Door Hardware — We usually go with basic bronze doorknobs for both interiors and exteriors, and Amazon has the best prices. House of Antique Hardware has some really cool stuff if you’re going for a vintage vibe.

Mirrors — We like to think outside the box when it comes to bathroom mirrors—i.e. don’t limit yourself to vanity mirrors or medicine cabinets. Target has a nice affordable selection—like this beautiful round brass mirror that would be perfect for a powder room.

Doors — We have some good local resources for salvage doors (Paul’s Place and Caravatti’s), but need help finding more modern options. Any leads?




How We Financed Our First Flip


After sharing our last post on how much we made on our first flip, several people asked us how we actually financed the project. We don’t have wealthy families backing us, and neither of us makes a ton of money in our day jobs—I’m a part-time editor and freelance writer, and Todd is a small business owner who pays himself a modest salary. So how did we come up with the cash to get into real estate investing?

The short answer is, we used money from the sale of our first house to pay for the renovation, and we were able to get a second mortgage because our own home in Richmond was so affordable. The long answer is, a fair amount of research and strategy has gone into every house we’ve bought (going on four now), and luck has been a big factor, too. [Disclaimer: We are not financial advisers and we don’t pretend to be experts on real estate or investing. These are just some things we’ve picked up over the years.]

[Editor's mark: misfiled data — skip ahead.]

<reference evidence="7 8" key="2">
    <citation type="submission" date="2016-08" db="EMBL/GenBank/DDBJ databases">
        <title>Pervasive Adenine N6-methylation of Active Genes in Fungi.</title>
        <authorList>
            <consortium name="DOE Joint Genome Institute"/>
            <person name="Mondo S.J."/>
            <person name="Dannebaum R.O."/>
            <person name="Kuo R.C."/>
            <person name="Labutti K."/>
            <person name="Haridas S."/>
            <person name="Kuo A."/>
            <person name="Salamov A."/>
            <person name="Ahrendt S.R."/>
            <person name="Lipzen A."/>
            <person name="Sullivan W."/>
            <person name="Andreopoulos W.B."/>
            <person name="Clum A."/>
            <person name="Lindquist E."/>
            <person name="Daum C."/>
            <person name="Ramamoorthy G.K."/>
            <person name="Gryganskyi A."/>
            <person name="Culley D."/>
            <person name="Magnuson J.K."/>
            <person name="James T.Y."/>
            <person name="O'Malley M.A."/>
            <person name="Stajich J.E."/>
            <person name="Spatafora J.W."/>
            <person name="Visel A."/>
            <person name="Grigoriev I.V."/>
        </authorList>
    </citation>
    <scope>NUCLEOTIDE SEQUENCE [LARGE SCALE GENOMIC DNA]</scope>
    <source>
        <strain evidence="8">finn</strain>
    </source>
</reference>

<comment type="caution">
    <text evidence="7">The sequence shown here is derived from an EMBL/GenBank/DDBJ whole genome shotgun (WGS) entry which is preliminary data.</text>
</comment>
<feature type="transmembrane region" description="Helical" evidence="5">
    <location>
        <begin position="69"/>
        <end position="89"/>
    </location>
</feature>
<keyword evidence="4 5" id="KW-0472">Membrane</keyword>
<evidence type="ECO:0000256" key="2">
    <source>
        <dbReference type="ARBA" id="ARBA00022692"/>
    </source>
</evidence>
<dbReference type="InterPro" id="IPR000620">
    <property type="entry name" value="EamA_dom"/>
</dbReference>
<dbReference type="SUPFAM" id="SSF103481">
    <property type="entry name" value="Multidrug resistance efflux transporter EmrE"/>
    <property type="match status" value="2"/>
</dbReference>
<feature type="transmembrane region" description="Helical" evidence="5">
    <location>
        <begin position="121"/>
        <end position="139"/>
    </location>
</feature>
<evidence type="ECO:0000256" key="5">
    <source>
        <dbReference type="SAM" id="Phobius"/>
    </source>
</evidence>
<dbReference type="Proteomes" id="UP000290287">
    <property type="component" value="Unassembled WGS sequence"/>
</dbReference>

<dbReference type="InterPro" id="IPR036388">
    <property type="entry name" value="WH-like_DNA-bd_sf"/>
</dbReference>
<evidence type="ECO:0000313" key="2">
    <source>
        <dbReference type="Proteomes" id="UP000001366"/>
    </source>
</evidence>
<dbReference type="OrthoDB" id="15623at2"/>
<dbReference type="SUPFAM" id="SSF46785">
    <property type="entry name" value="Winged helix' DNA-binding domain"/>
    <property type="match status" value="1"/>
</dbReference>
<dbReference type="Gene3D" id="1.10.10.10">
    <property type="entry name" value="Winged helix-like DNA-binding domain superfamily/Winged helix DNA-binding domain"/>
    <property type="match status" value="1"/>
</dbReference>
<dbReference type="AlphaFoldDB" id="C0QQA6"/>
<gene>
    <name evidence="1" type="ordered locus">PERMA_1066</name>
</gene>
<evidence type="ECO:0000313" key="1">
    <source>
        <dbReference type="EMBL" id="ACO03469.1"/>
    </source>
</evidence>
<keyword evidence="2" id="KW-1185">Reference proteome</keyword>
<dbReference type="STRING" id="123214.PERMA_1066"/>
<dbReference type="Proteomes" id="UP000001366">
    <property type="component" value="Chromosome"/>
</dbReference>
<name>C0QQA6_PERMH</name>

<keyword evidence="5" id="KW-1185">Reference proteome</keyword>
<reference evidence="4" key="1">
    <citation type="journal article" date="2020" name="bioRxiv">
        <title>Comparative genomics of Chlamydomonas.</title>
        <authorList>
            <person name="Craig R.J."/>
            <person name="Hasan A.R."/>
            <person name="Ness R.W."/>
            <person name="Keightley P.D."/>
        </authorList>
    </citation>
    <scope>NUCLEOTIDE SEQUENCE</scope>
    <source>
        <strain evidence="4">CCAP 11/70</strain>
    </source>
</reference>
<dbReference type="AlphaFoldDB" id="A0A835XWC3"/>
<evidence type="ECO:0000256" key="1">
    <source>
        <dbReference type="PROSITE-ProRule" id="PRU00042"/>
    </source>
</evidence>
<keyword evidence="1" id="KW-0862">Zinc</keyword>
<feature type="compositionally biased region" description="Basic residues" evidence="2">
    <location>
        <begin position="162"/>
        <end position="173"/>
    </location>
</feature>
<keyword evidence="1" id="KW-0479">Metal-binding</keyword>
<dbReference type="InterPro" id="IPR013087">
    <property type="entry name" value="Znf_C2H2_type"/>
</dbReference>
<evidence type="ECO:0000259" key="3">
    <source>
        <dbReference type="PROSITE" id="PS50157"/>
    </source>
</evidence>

We bought our first house in Charleston, S.C. in 2011. At the time, I was making $30K a year as an editor at a local paper, and Todd’s business was so young that the bank wouldn’t count his salary toward our mortgage application—so we didn’t have a lot to work with. Our budget was maxed out at $150K, and our options were limited, but we felt like we were throwing our money away on rent.